Dear ACC Family,

As I write from New York City, my heart and mind are with you during these challenging times.

In the midst of this health crisis, it is clear we also face a human crisis. Similar to past natural disasters, acts of terrorism, and international conflicts, the COVID-19 pandemic has catalyzed distrust, misunderstanding, and prejudice.

As a biracial, bicultural, Asian-American woman and leader of a cultural exchange organization, this is deeply distressing on both a personal and professional level. When the pandemic hit New York, I witnessed a disturbing escalation of racism, beginning with my six-year-old daughter who protested, “But I don’t have Coronavirus” as strangers moved away from her on the subway. I listened to stories of staff members cursed at and spit upon, and witnessed the pain of grantees who had been attacked.

Prejudice burns in a profound and painful way, and creates divisions that threaten the health of society in our globally interconnected world. Lack of understanding and respect engenders the worst kind of hate—one that uses the diversity that is the very foundation of a strong civil society to divide us against each other.

So why do I remain more passionate than ever in my belief that the Asian Cultural Council’s work and mission to advance international dialogue and respect is paramount? 

At ACC’s core is an unshakable commitment to fostering compassion, empathy, and mutual understanding through cultural exchange. But what does that really mean? And what is cultural exchange at a moment when international travel—and person-to-person interaction—is on indefinite pause?  For ACC it means maintaining international connectivity within and beyond our widespread network of alumni, partners, and supporters.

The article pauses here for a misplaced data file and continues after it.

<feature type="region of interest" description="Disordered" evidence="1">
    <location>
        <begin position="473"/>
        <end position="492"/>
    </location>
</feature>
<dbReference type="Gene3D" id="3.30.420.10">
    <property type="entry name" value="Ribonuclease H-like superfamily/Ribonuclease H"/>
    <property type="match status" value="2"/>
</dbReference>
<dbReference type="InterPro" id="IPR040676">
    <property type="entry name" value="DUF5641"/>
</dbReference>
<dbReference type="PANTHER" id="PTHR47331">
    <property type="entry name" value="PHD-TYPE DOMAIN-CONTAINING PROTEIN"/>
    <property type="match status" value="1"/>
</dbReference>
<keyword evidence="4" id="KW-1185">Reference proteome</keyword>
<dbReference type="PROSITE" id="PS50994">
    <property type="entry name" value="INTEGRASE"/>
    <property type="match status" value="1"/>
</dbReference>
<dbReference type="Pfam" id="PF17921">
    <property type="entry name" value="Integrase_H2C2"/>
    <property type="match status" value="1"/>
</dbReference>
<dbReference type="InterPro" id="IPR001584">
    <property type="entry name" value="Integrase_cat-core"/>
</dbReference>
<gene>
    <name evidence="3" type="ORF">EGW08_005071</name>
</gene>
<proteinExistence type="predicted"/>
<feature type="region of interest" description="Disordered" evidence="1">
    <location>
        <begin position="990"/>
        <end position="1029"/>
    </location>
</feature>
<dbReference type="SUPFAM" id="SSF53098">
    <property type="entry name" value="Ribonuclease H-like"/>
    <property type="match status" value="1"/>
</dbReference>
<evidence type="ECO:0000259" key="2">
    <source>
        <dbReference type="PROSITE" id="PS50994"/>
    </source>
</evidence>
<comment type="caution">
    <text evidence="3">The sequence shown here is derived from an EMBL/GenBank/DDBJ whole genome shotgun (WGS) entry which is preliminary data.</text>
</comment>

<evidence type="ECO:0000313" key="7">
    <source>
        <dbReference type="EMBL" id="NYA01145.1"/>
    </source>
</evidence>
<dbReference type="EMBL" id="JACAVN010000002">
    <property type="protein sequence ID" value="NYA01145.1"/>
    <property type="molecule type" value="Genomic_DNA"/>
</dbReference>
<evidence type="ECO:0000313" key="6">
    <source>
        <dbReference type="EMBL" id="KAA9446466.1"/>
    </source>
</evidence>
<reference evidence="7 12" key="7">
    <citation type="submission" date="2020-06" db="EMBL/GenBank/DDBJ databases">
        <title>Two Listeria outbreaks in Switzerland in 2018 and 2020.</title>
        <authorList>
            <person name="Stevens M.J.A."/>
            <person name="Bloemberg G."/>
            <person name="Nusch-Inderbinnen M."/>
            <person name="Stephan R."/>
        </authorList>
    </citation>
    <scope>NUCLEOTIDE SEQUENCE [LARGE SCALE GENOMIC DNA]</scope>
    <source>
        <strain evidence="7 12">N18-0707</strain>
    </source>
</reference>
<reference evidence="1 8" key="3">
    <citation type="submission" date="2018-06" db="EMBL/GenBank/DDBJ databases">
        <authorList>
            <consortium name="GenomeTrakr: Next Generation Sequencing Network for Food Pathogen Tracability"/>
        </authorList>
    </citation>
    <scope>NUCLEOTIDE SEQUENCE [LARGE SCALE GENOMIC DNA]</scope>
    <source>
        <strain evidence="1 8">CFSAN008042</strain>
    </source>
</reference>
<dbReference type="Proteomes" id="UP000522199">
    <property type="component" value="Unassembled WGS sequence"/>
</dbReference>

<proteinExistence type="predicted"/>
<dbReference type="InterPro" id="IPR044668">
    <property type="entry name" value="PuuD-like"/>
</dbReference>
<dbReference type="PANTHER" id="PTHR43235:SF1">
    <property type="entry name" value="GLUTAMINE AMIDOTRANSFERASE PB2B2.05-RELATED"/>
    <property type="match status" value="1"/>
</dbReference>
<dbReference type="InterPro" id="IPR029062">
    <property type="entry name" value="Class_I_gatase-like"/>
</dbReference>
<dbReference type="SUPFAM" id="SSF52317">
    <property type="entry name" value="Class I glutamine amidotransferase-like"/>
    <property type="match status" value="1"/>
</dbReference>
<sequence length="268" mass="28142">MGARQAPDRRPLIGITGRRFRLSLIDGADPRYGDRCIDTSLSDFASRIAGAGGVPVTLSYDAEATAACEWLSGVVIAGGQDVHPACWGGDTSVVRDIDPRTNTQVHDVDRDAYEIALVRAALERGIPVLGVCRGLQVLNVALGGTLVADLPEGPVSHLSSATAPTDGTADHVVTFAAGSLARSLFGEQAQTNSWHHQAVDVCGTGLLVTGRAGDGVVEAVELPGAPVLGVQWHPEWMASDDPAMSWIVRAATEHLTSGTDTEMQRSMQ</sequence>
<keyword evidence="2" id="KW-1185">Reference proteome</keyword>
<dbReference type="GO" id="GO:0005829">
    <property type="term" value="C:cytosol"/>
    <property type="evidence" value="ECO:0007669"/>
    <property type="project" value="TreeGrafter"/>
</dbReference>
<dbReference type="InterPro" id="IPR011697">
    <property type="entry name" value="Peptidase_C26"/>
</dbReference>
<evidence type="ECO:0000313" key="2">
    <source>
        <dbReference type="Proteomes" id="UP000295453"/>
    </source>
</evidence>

When the COVID-19 pandemic swept the world, our team pivoted first to address the immediate needs of the individuals currently on their fellowships. We worked quickly with each of our fellows in Asia and the U.S. to ensure their safe travel home. In addition, we secured stable housing, mental health services, and financial commitment to our graduate scholars and the individual fellows who chose to remain in the U.S.

With these members of our ACC family settled, we now turn to the needs of our extended community—our alumni, our colleagues in the art fields we support across the globe, and all of the partners who make our work possible. We are moving thoughtfully towards next steps, strategizing how ACC can best serve in the urgent present to adapt to an uncertain future.

Cultural values are the core of who we are as human beings; they inform the way we look at the world, the way we treat others and ourselves, and the way we give back to our community. ACC activates the power of the arts to create the space to spark dialogue, fuel inspiration, and build lasting relationships across borders. Our programs provide artists and arts professionals opportunities to engage with their international peers and participate in the cultural exchange experiences that transform irrevocably.

When this crisis passes and we venture back into a changed world, we must all make a conscious decision. Will we allow the societal ruptures created by misunderstanding and mistrust to divide us? Or will we rebuild and reconnect to better weather the next challenges thrust upon us?  I know ACC will be here, fostering our international community through the arts and cultural exchange, as we have for the past 56 years. We sincerely hope that you, our global family, will join us. 

Miho Walsh
Executive Director
Asian Cultural Council